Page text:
This in-depth interactive slideshow about how climate models work is embedded with a lot of background information. It also describes some of the projected climate change impacts to key sectors such as water, ecosystems, food, coasts, health. (scroll down page for interactive)
This short video reviews how nations and individuals on Earth can work together to reduce the emission of CO2. It discusses strategies to reduce greenhouse gas emissions (energy conservation, renewable energies, change in energy use) and the role that government can play in this process.
In this worksheet-based activity, students review global visualizations of incoming sunlight and surface temperature and discuss seasonal change. Students use the visualizations to support inquiry on the differences in seasonal change in the Northern and Southern Hemispheres and how land and water absorb and release heat differently. The activity culminates in an argument about why one hemisphere experiences warmer summers although it receives less total solar energy.
In this lesson, students explore several facets of the impact of volcanic eruptions on the atmosphere. Students analyze three types of visual information: a graph of aerosol optical depth v. global temperature, a global map with temperature anomalies, and an ash plume photograph. In the hands-on activity, students use math to determine the rate and estimated time of arrival of an ash plume at an airfield.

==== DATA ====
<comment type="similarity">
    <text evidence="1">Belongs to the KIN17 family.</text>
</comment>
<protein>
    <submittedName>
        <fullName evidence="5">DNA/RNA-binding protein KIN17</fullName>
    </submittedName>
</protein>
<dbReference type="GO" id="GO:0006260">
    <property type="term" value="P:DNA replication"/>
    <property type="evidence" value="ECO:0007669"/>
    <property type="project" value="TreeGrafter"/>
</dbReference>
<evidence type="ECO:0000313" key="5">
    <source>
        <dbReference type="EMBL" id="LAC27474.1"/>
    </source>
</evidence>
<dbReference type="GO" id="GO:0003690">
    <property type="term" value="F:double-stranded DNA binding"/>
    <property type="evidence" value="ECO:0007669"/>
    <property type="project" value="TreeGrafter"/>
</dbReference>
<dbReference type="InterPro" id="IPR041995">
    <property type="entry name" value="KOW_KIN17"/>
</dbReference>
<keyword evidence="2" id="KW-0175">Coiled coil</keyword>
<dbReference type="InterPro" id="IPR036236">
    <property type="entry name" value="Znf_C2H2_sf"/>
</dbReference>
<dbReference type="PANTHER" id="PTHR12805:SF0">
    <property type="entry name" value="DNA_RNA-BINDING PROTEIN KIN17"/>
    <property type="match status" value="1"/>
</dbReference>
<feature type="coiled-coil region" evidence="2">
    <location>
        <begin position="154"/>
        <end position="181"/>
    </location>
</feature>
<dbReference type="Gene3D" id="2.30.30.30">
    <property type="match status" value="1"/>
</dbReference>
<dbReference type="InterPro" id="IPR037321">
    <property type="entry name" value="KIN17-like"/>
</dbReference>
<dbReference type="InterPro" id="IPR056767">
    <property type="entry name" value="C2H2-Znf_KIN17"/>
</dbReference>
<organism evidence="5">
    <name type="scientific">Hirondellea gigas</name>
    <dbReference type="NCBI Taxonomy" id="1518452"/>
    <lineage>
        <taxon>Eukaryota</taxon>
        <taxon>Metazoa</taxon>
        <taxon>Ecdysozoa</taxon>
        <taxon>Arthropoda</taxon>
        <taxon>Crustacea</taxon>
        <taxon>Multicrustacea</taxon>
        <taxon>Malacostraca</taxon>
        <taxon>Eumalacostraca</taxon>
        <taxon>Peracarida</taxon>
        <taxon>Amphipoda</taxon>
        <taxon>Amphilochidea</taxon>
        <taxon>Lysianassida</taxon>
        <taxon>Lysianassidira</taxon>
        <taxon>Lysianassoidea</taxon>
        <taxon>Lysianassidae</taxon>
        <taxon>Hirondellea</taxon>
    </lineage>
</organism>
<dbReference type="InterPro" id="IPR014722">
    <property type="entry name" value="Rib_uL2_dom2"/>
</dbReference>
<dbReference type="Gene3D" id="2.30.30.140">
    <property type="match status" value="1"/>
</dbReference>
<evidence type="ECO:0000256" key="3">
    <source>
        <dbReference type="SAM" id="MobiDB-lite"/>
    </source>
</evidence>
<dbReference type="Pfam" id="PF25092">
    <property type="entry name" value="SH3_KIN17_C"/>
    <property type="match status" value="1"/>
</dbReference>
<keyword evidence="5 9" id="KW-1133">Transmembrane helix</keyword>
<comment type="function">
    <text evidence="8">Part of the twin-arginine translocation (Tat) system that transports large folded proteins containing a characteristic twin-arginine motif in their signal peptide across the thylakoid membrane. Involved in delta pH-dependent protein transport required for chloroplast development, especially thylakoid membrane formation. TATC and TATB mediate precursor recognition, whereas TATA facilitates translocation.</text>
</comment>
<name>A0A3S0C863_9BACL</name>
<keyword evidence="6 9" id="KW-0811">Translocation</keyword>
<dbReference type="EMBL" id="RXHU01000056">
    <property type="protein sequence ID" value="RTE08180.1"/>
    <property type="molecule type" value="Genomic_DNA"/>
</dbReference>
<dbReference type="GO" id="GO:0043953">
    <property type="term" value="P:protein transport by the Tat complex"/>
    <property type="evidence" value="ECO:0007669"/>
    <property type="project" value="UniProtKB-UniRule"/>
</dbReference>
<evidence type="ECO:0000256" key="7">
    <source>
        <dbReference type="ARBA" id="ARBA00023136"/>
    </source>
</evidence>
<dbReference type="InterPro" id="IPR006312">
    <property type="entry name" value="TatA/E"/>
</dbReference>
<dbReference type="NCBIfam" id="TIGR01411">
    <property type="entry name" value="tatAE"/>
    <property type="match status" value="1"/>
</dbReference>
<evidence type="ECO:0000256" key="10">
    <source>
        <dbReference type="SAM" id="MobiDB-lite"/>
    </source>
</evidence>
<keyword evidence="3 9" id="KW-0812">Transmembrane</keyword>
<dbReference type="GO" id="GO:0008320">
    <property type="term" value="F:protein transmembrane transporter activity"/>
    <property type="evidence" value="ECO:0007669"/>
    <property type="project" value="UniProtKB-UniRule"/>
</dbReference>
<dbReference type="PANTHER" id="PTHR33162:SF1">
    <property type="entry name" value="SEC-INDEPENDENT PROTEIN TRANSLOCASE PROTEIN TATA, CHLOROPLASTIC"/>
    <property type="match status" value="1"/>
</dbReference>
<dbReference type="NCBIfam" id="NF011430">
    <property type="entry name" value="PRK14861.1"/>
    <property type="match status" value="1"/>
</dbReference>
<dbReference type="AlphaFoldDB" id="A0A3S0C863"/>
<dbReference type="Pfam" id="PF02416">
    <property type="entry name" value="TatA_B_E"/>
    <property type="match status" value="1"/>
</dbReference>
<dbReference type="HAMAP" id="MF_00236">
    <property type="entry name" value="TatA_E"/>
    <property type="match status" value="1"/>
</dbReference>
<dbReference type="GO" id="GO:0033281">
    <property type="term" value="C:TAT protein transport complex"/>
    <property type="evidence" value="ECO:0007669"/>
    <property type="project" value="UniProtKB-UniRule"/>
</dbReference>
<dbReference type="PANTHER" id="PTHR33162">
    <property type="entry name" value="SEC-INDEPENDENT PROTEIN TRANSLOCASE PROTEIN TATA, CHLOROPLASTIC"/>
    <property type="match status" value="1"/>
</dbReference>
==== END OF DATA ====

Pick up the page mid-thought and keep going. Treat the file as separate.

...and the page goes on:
This is a debate-style learning activity in which student teams learn about energy sources and are then assigned to represent the different energy sources. Working cooperatively, students develop arguments on the pros and cons of their source over the others.
This video production is a part of a four-panel report from the National Academies' America's Climate Choices project. The video maps out the realm of our accumulated knowledge regarding climate change and charts a path forward, urging that research on climate change enter a new era focused on the needs of decision makers.
This video addresses two ways in which black carbon contributes to global warming - when in the atmosphere, it absorbs sunlight and generates heat, warming the air; when deposited on snow and ice, it changes the albedo of the surface. The video is effective in communicating about a problem frequently underrepresented in discussions of climate change and also public health.